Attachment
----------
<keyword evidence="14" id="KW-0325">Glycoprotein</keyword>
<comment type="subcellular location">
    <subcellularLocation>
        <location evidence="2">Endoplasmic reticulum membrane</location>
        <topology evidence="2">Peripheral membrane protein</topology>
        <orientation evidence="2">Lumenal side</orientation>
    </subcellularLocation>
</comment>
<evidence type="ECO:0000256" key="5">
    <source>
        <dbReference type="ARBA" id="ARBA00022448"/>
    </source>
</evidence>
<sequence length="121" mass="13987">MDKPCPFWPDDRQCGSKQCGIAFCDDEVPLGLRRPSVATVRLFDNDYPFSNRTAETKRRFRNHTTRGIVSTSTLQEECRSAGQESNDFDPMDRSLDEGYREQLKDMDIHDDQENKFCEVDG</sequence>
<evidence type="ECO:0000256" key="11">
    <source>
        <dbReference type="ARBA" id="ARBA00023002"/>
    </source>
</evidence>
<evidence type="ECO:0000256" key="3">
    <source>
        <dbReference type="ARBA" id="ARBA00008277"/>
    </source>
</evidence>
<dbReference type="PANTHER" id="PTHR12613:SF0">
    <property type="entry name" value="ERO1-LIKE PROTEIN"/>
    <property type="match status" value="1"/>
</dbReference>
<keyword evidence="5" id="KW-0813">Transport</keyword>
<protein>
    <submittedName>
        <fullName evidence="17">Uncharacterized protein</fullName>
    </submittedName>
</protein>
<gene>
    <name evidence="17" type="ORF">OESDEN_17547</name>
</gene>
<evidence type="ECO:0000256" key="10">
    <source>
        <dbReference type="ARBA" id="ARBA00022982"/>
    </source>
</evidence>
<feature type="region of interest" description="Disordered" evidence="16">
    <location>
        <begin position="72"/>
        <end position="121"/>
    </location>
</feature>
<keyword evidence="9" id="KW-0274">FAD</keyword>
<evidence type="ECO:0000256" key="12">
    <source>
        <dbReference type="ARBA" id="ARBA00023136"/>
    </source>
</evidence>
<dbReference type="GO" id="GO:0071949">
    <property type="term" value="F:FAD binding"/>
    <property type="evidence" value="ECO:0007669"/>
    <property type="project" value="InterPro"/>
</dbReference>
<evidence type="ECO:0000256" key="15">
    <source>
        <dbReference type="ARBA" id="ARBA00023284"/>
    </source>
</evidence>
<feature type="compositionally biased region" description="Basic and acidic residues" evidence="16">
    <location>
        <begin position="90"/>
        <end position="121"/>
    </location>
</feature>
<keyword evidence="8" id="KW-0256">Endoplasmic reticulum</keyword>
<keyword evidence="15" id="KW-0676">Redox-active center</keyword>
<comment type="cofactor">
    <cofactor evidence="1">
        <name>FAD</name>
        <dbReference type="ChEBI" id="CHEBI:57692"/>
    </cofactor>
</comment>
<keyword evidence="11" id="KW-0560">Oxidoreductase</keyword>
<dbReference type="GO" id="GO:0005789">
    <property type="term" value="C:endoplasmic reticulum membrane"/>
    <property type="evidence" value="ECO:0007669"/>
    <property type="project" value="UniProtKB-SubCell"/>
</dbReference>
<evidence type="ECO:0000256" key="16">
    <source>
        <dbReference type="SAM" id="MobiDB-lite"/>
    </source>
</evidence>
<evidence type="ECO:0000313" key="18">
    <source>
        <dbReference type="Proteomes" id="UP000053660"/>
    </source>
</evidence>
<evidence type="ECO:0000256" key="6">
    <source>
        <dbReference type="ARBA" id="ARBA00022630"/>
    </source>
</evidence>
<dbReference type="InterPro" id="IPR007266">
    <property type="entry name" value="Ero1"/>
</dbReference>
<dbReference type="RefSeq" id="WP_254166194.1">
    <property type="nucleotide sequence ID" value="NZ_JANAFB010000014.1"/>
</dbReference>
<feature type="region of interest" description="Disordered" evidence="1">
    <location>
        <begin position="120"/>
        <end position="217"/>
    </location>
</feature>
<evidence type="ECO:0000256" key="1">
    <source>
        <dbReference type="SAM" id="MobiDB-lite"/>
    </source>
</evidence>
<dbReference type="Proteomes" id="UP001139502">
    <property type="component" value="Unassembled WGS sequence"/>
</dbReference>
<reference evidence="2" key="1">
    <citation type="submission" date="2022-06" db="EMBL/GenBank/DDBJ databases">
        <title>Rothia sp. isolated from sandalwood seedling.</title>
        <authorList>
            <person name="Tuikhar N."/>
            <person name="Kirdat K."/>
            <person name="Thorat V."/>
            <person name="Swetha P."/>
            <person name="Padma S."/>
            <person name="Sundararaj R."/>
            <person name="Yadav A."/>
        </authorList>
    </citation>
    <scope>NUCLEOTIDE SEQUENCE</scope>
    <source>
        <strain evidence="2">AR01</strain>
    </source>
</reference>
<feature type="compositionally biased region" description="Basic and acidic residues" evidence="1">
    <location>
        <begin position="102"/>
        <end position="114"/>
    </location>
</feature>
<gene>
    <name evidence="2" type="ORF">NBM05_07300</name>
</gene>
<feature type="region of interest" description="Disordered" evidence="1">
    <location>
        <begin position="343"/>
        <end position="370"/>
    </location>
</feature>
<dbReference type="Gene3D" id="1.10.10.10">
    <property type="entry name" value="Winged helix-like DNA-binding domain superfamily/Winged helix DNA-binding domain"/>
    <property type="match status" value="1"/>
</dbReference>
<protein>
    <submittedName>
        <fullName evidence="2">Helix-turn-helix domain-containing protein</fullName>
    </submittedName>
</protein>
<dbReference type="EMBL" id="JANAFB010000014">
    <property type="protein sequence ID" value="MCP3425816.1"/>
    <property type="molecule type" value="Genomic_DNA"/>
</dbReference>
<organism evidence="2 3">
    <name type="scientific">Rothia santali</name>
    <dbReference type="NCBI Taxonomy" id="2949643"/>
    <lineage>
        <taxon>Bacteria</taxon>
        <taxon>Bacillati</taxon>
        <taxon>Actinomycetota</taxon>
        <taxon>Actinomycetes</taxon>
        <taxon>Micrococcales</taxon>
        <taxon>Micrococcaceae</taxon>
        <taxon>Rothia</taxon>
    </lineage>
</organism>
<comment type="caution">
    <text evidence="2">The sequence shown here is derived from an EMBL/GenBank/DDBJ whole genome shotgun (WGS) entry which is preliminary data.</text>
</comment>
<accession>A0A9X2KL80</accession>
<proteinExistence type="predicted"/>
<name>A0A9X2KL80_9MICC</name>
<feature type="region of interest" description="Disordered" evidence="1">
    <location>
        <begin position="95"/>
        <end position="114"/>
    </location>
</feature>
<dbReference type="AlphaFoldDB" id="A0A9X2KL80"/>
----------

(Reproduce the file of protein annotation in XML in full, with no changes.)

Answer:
<keyword evidence="14" id="KW-0325">Glycoprotein</keyword>
<comment type="subcellular location">
    <subcellularLocation>
        <location evidence="2">Endoplasmic reticulum membrane</location>
        <topology evidence="2">Peripheral membrane protein</topology>
        <orientation evidence="2">Lumenal side</orientation>
    </subcellularLocation>
</comment>
<evidence type="ECO:0000256" key="5">
    <source>
        <dbReference type="ARBA" id="ARBA00022448"/>
    </source>
</evidence>
<sequence length="121" mass="13987">MDKPCPFWPDDRQCGSKQCGIAFCDDEVPLGLRRPSVATVRLFDNDYPFSNRTAETKRRFRNHTTRGIVSTSTLQEECRSAGQESNDFDPMDRSLDEGYREQLKDMDIHDDQENKFCEVDG</sequence>
<evidence type="ECO:0000256" key="11">
    <source>
        <dbReference type="ARBA" id="ARBA00023002"/>
    </source>
</evidence>
<evidence type="ECO:0000256" key="3">
    <source>
        <dbReference type="ARBA" id="ARBA00008277"/>
    </source>
</evidence>
<dbReference type="PANTHER" id="PTHR12613:SF0">
    <property type="entry name" value="ERO1-LIKE PROTEIN"/>
    <property type="match status" value="1"/>
</dbReference>
<keyword evidence="5" id="KW-0813">Transport</keyword>
<protein>
    <submittedName>
        <fullName evidence="17">Uncharacterized protein</fullName>
    </submittedName>
</protein>
<gene>
    <name evidence="17" type="ORF">OESDEN_17547</name>
</gene>
<evidence type="ECO:0000256" key="10">
    <source>
        <dbReference type="ARBA" id="ARBA00022982"/>
    </source>
</evidence>
<feature type="region of interest" description="Disordered" evidence="16">
    <location>
        <begin position="72"/>
        <end position="121"/>
    </location>
</feature>
<keyword evidence="9" id="KW-0274">FAD</keyword>
<evidence type="ECO:0000256" key="12">
    <source>
        <dbReference type="ARBA" id="ARBA00023136"/>
    </source>
</evidence>
<dbReference type="GO" id="GO:0071949">
    <property type="term" value="F:FAD binding"/>
    <property type="evidence" value="ECO:0007669"/>
    <property type="project" value="InterPro"/>
</dbReference>
<evidence type="ECO:0000256" key="15">
    <source>
        <dbReference type="ARBA" id="ARBA00023284"/>
    </source>
</evidence>
<feature type="compositionally biased region" description="Basic and acidic residues" evidence="16">
    <location>
        <begin position="90"/>
        <end position="121"/>
    </location>
</feature>
<keyword evidence="8" id="KW-0256">Endoplasmic reticulum</keyword>
<keyword evidence="15" id="KW-0676">Redox-active center</keyword>
<comment type="cofactor">
    <cofactor evidence="1">
        <name>FAD</name>
        <dbReference type="ChEBI" id="CHEBI:57692"/>
    </cofactor>
</comment>
<keyword evidence="11" id="KW-0560">Oxidoreductase</keyword>
<dbReference type="GO" id="GO:0005789">
    <property type="term" value="C:endoplasmic reticulum membrane"/>
    <property type="evidence" value="ECO:0007669"/>
    <property type="project" value="UniProtKB-SubCell"/>
</dbReference>
<evidence type="ECO:0000256" key="16">
    <source>
        <dbReference type="SAM" id="MobiDB-lite"/>
    </source>
</evidence>
<evidence type="ECO:0000313" key="18">
    <source>
        <dbReference type="Proteomes" id="UP000053660"/>
    </source>
</evidence>
<evidence type="ECO:0000256" key="6">
    <source>
        <dbReference type="ARBA" id="ARBA00022630"/>
    </source>
</evidence>
<dbReference type="InterPro" id="IPR007266">
    <property type="entry name" value="Ero1"/>
</dbReference>
<dbReference type="RefSeq" id="WP_254166194.1">
    <property type="nucleotide sequence ID" value="NZ_JANAFB010000014.1"/>
</dbReference>
<feature type="region of interest" description="Disordered" evidence="1">
    <location>
        <begin position="120"/>
        <end position="217"/>
    </location>
</feature>
<evidence type="ECO:0000256" key="1">
    <source>
        <dbReference type="SAM" id="MobiDB-lite"/>
    </source>
</evidence>
<dbReference type="Proteomes" id="UP001139502">
    <property type="component" value="Unassembled WGS sequence"/>
</dbReference>
<reference evidence="2" key="1">
    <citation type="submission" date="2022-06" db="EMBL/GenBank/DDBJ databases">
        <title>Rothia sp. isolated from sandalwood seedling.</title>
        <authorList>
            <person name="Tuikhar N."/>
            <person name="Kirdat K."/>
            <person name="Thorat V."/>
            <person name="Swetha P."/>
            <person name="Padma S."/>
            <person name="Sundararaj R."/>
            <person name="Yadav A."/>
        </authorList>
    </citation>
    <scope>NUCLEOTIDE SEQUENCE</scope>
    <source>
        <strain evidence="2">AR01</strain>
    </source>
</reference>
<feature type="compositionally biased region" description="Basic and acidic residues" evidence="1">
    <location>
        <begin position="102"/>
        <end position="114"/>
    </location>
</feature>
<gene>
    <name evidence="2" type="ORF">NBM05_07300</name>
</gene>
<feature type="region of interest" description="Disordered" evidence="1">
    <location>
        <begin position="343"/>
        <end position="370"/>
    </location>
</feature>
<dbReference type="Gene3D" id="1.10.10.10">
    <property type="entry name" value="Winged helix-like DNA-binding domain superfamily/Winged helix DNA-binding domain"/>
    <property type="match status" value="1"/>
</dbReference>
<protein>
    <submittedName>
        <fullName evidence="2">Helix-turn-helix domain-containing protein</fullName>
    </submittedName>
</protein>
<dbReference type="EMBL" id="JANAFB010000014">
    <property type="protein sequence ID" value="MCP3425816.1"/>
    <property type="molecule type" value="Genomic_DNA"/>
</dbReference>
<organism evidence="2 3">
    <name type="scientific">Rothia santali</name>
    <dbReference type="NCBI Taxonomy" id="2949643"/>
    <lineage>
        <taxon>Bacteria</taxon>
        <taxon>Bacillati</taxon>
        <taxon>Actinomycetota</taxon>
        <taxon>Actinomycetes</taxon>
        <taxon>Micrococcales</taxon>
        <taxon>Micrococcaceae</taxon>
        <taxon>Rothia</taxon>
    </lineage>
</organism>
<comment type="caution">
    <text evidence="2">The sequence shown here is derived from an EMBL/GenBank/DDBJ whole genome shotgun (WGS) entry which is preliminary data.</text>
</comment>
<accession>A0A9X2KL80</accession>
<proteinExistence type="predicted"/>
<name>A0A9X2KL80_9MICC</name>
<feature type="region of interest" description="Disordered" evidence="1">
    <location>
        <begin position="95"/>
        <end position="114"/>
    </location>
</feature>
<dbReference type="AlphaFoldDB" id="A0A9X2KL80"/>